As companies continue to expand, they quickly outgrow their current buildings. When faced with this problem, many companies choose to have their old building demolished and build a brand new structure. Currently, demolition companies are racing to find methods that make their destruction greener.
Eco-friendly demolition, also known as deconstruction, allows developers to conserve resources and minimize the environmental impact of their building projects. Every year, millions of tons of construction debris are dropped in landfills, resulting in growing harm caused to the environment.
To deal with the construction waste problem, the United States Green Building Council (USGBC) developed a set of eco-friendly guidelines that can lead to an LEED Certification. LEED, or Leadership in Energy and Environmental Design, Certification is an independent verification process that ensures a building project meets the highest green building standards and performance measures.
Strategies to attain LEED Certification need to be planned from the beginning of a demolition project. Once the dumpsters, trucks and workman are on site, it is too late to consider ways to make the process greener. It also means cooperation across all aspects of the project. Everyone from engineers and landscapers to architects and contractors need to be part of the planning process in order for the building to gain full LEED Certification. Each state has different rules about how materials need to be separated and disposed of, but to gain LEED Certification at least 75 percent of the existing walls, roofs or floors need to be retained during reconstruction or significant renovations. If 95 percent or more of the existing structure is saved, the building will earn more credit.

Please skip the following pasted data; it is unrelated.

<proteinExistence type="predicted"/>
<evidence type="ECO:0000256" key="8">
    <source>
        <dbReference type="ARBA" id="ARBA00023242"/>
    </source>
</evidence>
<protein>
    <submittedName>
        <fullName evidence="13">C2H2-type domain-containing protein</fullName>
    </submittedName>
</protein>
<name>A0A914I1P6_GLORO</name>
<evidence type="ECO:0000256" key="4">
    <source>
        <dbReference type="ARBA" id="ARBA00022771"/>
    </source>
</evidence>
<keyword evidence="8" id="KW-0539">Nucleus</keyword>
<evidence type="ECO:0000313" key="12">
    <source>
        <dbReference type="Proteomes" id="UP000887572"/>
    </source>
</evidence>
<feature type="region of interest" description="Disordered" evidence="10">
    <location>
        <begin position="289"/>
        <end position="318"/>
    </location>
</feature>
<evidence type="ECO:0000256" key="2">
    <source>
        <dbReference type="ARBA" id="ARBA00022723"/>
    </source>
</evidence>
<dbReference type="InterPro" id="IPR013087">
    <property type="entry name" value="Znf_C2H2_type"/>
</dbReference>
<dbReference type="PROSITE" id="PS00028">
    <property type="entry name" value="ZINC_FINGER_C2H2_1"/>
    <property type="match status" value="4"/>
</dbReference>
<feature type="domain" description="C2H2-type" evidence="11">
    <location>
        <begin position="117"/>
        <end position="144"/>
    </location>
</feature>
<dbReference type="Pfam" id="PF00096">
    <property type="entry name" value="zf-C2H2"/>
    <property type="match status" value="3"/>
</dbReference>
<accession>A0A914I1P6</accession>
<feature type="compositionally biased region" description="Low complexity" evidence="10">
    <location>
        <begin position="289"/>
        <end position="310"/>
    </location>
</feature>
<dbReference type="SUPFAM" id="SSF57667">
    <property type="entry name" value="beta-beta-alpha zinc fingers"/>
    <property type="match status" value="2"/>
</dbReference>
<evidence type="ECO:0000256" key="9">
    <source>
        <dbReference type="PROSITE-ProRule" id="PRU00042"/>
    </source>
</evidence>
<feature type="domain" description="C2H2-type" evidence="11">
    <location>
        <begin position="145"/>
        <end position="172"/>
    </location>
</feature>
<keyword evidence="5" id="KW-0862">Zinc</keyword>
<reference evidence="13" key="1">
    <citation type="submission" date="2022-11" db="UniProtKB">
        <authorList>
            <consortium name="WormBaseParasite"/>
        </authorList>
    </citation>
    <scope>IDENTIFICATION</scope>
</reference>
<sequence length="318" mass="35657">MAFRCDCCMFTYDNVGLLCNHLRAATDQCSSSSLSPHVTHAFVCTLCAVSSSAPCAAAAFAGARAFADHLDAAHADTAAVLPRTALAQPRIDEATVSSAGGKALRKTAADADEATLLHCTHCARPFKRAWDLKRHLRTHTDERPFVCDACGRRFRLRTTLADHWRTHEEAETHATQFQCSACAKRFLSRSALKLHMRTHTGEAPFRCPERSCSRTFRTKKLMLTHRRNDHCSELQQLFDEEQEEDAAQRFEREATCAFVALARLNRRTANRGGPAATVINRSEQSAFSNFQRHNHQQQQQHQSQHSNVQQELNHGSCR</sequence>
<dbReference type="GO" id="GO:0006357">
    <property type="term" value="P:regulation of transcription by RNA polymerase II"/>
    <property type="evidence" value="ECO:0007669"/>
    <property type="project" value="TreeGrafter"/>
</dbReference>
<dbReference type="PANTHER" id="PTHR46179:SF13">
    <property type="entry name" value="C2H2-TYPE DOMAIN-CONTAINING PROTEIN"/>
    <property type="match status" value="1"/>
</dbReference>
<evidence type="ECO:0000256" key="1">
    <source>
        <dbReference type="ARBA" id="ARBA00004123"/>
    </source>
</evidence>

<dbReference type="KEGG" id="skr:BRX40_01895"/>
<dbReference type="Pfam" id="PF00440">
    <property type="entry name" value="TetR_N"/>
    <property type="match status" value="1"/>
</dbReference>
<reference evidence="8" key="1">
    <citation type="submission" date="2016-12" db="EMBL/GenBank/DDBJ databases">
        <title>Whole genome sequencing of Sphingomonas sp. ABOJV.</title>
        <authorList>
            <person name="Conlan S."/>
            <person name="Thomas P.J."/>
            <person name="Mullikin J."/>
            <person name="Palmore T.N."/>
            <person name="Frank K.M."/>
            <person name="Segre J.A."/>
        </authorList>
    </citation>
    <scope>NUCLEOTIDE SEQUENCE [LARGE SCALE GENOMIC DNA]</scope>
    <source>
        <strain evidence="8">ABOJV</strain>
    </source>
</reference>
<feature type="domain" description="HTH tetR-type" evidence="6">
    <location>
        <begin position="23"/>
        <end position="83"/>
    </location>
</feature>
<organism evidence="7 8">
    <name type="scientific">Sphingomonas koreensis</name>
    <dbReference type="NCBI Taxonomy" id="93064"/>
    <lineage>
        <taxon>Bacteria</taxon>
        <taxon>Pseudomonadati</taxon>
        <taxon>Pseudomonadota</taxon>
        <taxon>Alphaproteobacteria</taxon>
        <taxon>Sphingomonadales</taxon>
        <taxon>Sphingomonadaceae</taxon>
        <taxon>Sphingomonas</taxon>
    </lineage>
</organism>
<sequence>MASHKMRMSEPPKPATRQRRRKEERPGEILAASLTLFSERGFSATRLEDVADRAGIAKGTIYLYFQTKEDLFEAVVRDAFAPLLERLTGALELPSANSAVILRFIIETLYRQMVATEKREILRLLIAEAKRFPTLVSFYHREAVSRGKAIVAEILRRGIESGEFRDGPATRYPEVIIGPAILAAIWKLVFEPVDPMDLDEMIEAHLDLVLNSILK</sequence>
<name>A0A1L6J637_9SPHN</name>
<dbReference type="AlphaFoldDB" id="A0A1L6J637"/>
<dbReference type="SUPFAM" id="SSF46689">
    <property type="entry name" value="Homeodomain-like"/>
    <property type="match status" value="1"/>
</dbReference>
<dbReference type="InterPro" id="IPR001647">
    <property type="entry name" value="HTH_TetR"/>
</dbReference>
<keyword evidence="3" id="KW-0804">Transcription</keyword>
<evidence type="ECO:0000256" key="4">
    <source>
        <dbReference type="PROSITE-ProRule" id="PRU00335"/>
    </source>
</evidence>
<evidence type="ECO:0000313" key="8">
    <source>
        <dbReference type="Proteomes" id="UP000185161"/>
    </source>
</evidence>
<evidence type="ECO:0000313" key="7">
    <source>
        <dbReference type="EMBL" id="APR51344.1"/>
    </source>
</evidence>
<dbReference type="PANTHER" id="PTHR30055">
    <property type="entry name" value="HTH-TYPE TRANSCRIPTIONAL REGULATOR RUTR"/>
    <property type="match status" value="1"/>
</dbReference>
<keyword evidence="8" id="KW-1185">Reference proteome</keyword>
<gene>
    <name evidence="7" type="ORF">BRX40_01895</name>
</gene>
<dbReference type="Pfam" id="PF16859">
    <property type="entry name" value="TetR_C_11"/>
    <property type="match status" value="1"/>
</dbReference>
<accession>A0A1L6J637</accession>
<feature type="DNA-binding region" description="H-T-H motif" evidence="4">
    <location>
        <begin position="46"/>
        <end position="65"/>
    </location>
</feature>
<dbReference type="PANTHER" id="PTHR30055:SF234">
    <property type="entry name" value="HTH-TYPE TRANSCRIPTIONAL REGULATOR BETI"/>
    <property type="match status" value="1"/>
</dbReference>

The certification process requires more work and more man hours, since it means they must do more than take a wrecking ball to a building. But it can also lower several key project expenses at the same time. Reducing the amount of waste going to the dump means lower landfill charges. Often, green buildings will qualify for various tax credits, rebates, zoning allowances and other incentives. It also provides healthier and safer workspaces for crews, and demonstrates an owner’s commitment to the environment.
There are several eligibility restrictions on buildings trying to attain LEED Certification. All commercial buildings can potentially qualify for new construction, renovations made to existing buildings or changes made to commercial interiors. Buildings that fall under the heading of "commercial" include offices, retail space, institutional buildings – such as schools, libraries or museums – hotels and residential buildings with four or more floors of occupied space.
Residential home renovation projects can also apply greener demolition practices. Home owners should to try to salvage as much of their current building materials as possible. Owners should look for people who deal in architectural salvage first. These people buy and sell vintage objects in a home, which can include windows, doors, lighting, columns, mantles, hardware or bathroom fixtures. Boards in a home can be planed, routed and reused as floors, ceilings or wainscoting. Plastic pipes can be made into watering aids for newly-planted trees and carpeting can easily turn into mulch or an addition to your soil building system.
You will find that your plans for greener demolition – be it in your home or at a work place – turn out to be cheaper than traditional methods and you will feel a sense of pride that you did your part to make the Earth a better place to live.